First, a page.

Pitt’s student union opened its doors last month to roughly 500 day campers from Pittsburgh area YMCAs and YWCAs for “Sciencepalooza 2014.” Seventy students and faculty from Pitt Science Outreach volunteered at the event, which is designed to engage and excite kids about science through interactive activities and experiments.
The event marked the end of the six-week long sustained science outreach camp Pitt students ran on-site at the various YMCAs and YWCAs. Each week, volunteers brought individualized lessons to the camps that focused on different areas of science.
Sciencepalooza is the event Judy Cameron, Ph. D., director of Pitt Science Outreach, looks forward to the most. As a scientist, she understands the importance of introducing children to the subject early on.
“We wanted a fun, end-of-the-summer event that would really be science at its very best,” she said. Studies have shown that children are more likely to pursue science-driven careers if they are introduced to the topics at a young age. “We hope it’s very memorable and they think back on it and it’s a very positive experience about science.”
Highlights for older campers included stations where they built their own radios, watched a glass blowing demonstration, practiced yoga, and used a water pump to learn about how the human heart functions. Programming for the campers in kindergarten through third grade focused on nutrition, and combining education with fun games and songs to reinforce the content.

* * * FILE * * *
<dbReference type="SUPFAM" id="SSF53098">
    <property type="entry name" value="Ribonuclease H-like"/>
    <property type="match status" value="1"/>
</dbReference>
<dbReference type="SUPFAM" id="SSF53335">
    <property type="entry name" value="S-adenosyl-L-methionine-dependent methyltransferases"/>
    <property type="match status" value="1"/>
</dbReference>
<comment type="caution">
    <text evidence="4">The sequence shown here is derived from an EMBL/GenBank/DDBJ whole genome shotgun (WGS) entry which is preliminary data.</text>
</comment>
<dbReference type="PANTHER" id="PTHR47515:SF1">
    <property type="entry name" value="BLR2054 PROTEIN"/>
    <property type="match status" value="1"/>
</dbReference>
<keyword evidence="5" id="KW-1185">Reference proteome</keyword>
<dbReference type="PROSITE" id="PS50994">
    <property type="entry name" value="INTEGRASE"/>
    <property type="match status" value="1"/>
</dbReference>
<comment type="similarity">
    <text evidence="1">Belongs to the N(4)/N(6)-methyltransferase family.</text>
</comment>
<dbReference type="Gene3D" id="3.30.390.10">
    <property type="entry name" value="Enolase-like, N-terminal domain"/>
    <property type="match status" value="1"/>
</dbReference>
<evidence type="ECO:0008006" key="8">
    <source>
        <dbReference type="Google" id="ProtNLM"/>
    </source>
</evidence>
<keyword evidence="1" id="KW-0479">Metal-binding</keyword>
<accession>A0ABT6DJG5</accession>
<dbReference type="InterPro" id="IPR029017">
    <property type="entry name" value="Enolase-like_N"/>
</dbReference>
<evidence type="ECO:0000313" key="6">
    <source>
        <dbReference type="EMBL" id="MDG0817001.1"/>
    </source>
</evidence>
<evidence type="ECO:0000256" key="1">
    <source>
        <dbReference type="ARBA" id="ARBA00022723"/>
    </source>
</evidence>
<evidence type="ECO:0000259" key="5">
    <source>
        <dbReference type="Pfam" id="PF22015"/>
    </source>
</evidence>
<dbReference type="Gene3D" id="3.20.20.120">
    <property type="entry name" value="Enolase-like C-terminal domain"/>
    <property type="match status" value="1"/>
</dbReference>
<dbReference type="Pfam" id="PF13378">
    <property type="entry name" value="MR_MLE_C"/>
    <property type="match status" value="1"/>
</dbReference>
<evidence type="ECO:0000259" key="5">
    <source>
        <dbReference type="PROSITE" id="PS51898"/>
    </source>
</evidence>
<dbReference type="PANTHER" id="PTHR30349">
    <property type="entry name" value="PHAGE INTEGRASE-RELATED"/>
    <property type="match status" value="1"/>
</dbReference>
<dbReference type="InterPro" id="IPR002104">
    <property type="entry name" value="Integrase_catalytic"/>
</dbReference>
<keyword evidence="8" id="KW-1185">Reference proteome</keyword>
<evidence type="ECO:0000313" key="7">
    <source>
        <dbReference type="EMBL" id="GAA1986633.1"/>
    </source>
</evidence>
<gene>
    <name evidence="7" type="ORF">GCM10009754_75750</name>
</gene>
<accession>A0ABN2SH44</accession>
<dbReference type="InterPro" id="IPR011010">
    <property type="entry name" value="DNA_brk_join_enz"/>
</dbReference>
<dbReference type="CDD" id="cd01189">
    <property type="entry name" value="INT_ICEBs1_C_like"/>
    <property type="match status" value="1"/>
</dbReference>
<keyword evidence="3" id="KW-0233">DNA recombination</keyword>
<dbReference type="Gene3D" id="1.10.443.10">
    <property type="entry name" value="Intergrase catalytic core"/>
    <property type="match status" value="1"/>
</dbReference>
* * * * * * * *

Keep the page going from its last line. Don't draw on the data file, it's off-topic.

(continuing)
Nothing was stopping Sciencepalooza’s older attendees from having a great time, too. Aliyah Weinstein, a graduate student studying immunology at the Pitt School of Medicine, said that Pitt Science Outreach gave her a way to get involved with the community. As she chaperoned different groups of campers, she found that the kids jumped at the opportunity to share what they had learned.
“It is great to see kids engaged in science outside of a classroom setting,” she said. “This event makes science so much more accessible.”
Chris Kaminski, a day camping core service leader with the YMCA, was thrilled about the collaboration between the YMCAs and YWCAs and Pitt Science Outreach.
“Having college students come in who are closer to the campers’ ages to work with them is great,” he said. Throughout the summer, he saw his campers eager to learn about science and that enthusiasm carried over to Sciencepalooza, where they were making connections between the activities and what they previously learned in their weekly sessions.
Kaminski has high hopes for the future of Pitt Science Outreach involvement in the YMCA and YWCA camps. “Right now we have it with a few of our locations, but I would love to see this at every single one of our camps,” he said.